Margaret Cardow of Richmond Oysters in Ballina enjoys not only the taste of her oysters but the anti-cancer properties research has uncovered.
Margaret Cardow of Richmond Oysters in Ballina enjoys not only the taste of her oysters but the anti-cancer properties research has uncovered. Jay Cronan

Health benefits to eating oysters

NEW research demonstrating the anti-cancer properties of molluscs is no surprise to Margaret Cardow from Richmond Oysters.

The Ballina oyster farmer has long suspected the health benefits of consuming the tasty little morsels.

“This is something I’ve been meaning to do a bit of research on for a while but haven’t had time,” she said.

“There’s actually a doctor in Ballina who sends cancer patients over here to get their oysters.”

Molluscs make up a broad family that includes octopus, squid, oysters, clams, snails and slugs.

New research by Southern Cross University scientist Dr Kirsten Benkendorff is making waves throughout the scientific community based on the creatures’ potential for development as antiviral, anti-bacterial and anti-cancer medicines.

“I have been investigating anti-cancer extracts from the Australian whelk for potential development as a novel alternative medicine,” Dr Benkendorff said.

“These extracts show selective activity against a wide range of solid tumours and lymphoma cell lines, but have minimal toxicity to normal healthy human cells.

“And with respect to oysters and abalone, these are regarded as healthy food with medicinal properties in many countries throughout the world and their blood has these interesting antiviral properties, so again there is potential for anti-cancer benefits from eating these kinds of molluscs.”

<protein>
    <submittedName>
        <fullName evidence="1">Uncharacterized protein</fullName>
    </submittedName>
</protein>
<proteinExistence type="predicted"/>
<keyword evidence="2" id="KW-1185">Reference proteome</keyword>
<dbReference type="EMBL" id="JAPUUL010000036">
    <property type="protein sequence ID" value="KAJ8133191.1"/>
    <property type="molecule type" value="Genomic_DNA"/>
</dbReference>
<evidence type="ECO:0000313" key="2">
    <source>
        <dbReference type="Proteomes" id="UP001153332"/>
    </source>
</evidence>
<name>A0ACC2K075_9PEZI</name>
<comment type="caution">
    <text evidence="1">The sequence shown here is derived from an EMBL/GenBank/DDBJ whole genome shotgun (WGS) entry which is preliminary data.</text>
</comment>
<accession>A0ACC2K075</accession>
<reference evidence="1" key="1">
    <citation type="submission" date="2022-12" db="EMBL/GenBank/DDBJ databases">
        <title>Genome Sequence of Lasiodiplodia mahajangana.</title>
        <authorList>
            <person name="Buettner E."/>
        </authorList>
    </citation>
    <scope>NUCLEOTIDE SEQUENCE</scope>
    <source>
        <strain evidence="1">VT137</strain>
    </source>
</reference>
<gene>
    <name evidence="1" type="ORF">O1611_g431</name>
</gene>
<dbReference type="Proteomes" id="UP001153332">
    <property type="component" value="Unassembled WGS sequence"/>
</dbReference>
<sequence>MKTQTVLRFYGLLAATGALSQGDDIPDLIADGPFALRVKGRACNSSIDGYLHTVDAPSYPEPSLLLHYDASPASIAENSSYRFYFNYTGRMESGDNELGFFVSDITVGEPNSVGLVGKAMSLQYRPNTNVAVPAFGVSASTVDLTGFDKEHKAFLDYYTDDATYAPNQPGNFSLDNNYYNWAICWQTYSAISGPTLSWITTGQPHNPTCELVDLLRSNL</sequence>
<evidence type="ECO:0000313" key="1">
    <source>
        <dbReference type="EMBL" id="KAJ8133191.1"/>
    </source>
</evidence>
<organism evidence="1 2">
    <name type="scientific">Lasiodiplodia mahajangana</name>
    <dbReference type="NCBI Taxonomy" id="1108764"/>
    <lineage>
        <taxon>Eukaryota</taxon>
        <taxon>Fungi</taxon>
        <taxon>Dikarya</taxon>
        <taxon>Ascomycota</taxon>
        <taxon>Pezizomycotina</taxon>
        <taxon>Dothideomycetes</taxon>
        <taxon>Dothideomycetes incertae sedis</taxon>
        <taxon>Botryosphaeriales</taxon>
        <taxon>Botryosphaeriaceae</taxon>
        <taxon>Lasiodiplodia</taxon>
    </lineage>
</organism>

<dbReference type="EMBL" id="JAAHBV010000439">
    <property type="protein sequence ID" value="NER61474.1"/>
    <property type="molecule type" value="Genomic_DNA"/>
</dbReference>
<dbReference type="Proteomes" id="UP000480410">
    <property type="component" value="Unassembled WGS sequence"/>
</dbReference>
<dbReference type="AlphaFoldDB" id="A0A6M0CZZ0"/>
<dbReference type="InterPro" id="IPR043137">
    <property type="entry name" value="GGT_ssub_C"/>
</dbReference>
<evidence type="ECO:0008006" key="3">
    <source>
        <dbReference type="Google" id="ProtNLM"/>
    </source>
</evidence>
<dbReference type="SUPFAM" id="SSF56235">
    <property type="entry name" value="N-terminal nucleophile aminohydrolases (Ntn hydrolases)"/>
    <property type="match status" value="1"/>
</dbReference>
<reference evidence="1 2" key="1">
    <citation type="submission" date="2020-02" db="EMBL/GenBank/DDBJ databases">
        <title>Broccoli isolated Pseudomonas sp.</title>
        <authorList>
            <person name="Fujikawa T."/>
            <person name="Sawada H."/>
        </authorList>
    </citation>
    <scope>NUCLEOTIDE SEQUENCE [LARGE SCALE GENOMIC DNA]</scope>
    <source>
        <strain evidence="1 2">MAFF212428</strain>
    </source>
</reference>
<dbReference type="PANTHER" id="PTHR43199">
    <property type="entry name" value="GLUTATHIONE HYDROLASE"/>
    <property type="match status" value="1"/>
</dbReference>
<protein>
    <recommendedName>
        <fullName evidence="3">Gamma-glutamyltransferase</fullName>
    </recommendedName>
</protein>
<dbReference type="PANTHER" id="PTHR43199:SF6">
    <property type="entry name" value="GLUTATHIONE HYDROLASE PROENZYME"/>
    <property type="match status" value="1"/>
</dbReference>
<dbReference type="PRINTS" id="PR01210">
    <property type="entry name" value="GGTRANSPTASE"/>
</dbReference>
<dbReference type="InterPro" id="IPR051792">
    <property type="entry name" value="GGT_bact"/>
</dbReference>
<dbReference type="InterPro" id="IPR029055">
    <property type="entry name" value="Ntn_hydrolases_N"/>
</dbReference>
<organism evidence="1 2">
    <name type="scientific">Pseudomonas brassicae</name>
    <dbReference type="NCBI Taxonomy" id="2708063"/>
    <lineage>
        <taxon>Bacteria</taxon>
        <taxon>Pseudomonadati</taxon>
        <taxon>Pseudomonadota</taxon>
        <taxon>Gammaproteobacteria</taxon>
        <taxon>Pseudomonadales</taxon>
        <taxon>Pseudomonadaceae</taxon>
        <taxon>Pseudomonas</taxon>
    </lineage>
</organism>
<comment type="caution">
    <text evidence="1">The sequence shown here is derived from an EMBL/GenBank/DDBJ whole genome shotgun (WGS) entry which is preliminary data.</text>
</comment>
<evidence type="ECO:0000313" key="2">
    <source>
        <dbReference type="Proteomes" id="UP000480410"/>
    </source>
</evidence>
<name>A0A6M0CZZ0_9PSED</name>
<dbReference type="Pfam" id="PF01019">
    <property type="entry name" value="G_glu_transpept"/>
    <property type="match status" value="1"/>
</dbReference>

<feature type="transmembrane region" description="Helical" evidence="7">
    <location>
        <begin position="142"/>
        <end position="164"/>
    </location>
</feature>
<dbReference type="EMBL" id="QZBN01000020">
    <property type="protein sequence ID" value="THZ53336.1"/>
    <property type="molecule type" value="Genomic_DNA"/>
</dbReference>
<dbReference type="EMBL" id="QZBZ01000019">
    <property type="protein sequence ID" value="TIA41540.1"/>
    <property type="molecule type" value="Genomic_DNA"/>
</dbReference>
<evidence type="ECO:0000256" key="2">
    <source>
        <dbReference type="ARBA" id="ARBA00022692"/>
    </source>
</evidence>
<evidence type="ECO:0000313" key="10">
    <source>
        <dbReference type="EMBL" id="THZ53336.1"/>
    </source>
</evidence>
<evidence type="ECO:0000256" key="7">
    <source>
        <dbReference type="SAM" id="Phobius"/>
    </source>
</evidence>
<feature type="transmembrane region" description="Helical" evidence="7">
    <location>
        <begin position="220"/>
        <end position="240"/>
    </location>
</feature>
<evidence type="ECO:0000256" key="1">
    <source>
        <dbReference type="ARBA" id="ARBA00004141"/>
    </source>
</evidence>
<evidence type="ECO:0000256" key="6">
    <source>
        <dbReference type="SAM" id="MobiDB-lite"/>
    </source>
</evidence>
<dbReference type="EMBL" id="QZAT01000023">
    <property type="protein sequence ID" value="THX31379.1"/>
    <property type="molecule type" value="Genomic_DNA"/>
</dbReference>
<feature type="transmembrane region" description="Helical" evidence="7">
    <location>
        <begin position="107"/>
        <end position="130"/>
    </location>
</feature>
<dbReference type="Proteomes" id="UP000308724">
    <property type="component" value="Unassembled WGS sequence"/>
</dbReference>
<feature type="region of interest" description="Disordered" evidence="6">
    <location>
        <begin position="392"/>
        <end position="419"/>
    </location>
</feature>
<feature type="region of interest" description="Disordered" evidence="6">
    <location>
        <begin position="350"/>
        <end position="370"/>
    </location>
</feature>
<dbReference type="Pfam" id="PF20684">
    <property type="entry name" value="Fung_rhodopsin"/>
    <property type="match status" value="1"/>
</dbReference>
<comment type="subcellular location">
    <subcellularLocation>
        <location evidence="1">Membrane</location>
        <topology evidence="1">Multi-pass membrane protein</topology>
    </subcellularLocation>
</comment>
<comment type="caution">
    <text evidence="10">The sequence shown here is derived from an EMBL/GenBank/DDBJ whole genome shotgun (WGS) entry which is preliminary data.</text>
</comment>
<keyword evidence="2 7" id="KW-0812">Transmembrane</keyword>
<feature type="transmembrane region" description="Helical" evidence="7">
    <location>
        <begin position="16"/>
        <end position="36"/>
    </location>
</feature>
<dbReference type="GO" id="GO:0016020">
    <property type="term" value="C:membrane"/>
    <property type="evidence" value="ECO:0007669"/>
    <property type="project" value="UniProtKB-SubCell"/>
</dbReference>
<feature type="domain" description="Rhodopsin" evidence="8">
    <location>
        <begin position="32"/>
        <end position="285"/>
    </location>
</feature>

Dr Benkendorff presented her findings to the Australian Academy of Science in Canberra yesterday.

“From here, one of the major steps is to continue working through the clinical trials.

"We’ve done a short-term model that shows that it prevents early stage tumour formation and now we’re moving into longer-term models,” she said.

“First of all we want to demonstrate that it does prevent those tumours forming over a longer period of time but also to see if it treats an existing tumour.

"We’ve shown that it’s effective for prevention, the question now is whether it is a treatment.”



Oysters are the richest source of zinc you can consume.

100g of raw oysters contain 65mg.

Zinc is crucial to healthy immune function and also to male sexual functioning, including increased sperm count.

Prawns are low in fat but high in protein.

A 115g portion contains almost half the recommended daily protein needed.

They also have high levels of vitamin B12, zinc, iodine, phosphorous, potassium, selenium and iron and smaller quantities of calcium, magnesium and sodium.

Many of these vitamins are essential for healthy skin, bones and teeth.

Fish is a good source of omega-3 fatty acids that help reduce inflammation and decrease your risk of cardiovascular disease.

They are also crucial for brain function.

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